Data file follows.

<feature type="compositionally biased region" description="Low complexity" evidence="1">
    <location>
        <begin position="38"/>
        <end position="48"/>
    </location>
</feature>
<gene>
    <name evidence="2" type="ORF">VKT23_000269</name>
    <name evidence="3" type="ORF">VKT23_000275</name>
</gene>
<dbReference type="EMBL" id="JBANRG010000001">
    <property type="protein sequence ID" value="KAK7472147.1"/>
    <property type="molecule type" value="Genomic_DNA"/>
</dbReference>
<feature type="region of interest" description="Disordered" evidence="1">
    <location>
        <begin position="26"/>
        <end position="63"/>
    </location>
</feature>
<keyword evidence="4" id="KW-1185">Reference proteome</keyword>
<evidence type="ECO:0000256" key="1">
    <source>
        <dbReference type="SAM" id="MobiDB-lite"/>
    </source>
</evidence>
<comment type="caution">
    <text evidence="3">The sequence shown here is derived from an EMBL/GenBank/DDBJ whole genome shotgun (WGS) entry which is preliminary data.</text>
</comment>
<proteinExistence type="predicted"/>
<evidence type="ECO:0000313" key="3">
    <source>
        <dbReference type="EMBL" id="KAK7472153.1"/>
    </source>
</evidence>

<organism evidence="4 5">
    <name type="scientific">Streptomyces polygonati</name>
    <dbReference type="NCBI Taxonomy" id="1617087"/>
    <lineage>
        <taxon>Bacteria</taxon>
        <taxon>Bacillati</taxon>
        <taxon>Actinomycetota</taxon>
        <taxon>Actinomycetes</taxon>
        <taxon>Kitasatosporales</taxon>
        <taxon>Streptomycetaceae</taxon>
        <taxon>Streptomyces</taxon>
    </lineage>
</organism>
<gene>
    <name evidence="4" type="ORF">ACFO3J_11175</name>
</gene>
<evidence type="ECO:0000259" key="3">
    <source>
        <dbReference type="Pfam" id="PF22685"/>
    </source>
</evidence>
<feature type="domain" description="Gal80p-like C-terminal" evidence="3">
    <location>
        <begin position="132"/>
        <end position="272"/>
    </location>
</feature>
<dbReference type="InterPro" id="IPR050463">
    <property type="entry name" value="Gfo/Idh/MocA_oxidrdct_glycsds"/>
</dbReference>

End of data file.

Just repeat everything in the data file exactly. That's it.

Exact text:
<feature type="compositionally biased region" description="Low complexity" evidence="1">
    <location>
        <begin position="38"/>
        <end position="48"/>
    </location>
</feature>
<gene>
    <name evidence="2" type="ORF">VKT23_000269</name>
    <name evidence="3" type="ORF">VKT23_000275</name>
</gene>
<dbReference type="EMBL" id="JBANRG010000001">
    <property type="protein sequence ID" value="KAK7472147.1"/>
    <property type="molecule type" value="Genomic_DNA"/>
</dbReference>
<feature type="region of interest" description="Disordered" evidence="1">
    <location>
        <begin position="26"/>
        <end position="63"/>
    </location>
</feature>
<keyword evidence="4" id="KW-1185">Reference proteome</keyword>
<evidence type="ECO:0000256" key="1">
    <source>
        <dbReference type="SAM" id="MobiDB-lite"/>
    </source>
</evidence>
<comment type="caution">
    <text evidence="3">The sequence shown here is derived from an EMBL/GenBank/DDBJ whole genome shotgun (WGS) entry which is preliminary data.</text>
</comment>
<proteinExistence type="predicted"/>
<evidence type="ECO:0000313" key="3">
    <source>
        <dbReference type="EMBL" id="KAK7472153.1"/>
    </source>
</evidence>

<organism evidence="4 5">
    <name type="scientific">Streptomyces polygonati</name>
    <dbReference type="NCBI Taxonomy" id="1617087"/>
    <lineage>
        <taxon>Bacteria</taxon>
        <taxon>Bacillati</taxon>
        <taxon>Actinomycetota</taxon>
        <taxon>Actinomycetes</taxon>
        <taxon>Kitasatosporales</taxon>
        <taxon>Streptomycetaceae</taxon>
        <taxon>Streptomyces</taxon>
    </lineage>
</organism>
<gene>
    <name evidence="4" type="ORF">ACFO3J_11175</name>
</gene>
<evidence type="ECO:0000259" key="3">
    <source>
        <dbReference type="Pfam" id="PF22685"/>
    </source>
</evidence>
<feature type="domain" description="Gal80p-like C-terminal" evidence="3">
    <location>
        <begin position="132"/>
        <end position="272"/>
    </location>
</feature>
<dbReference type="InterPro" id="IPR050463">
    <property type="entry name" value="Gfo/Idh/MocA_oxidrdct_glycsds"/>
</dbReference>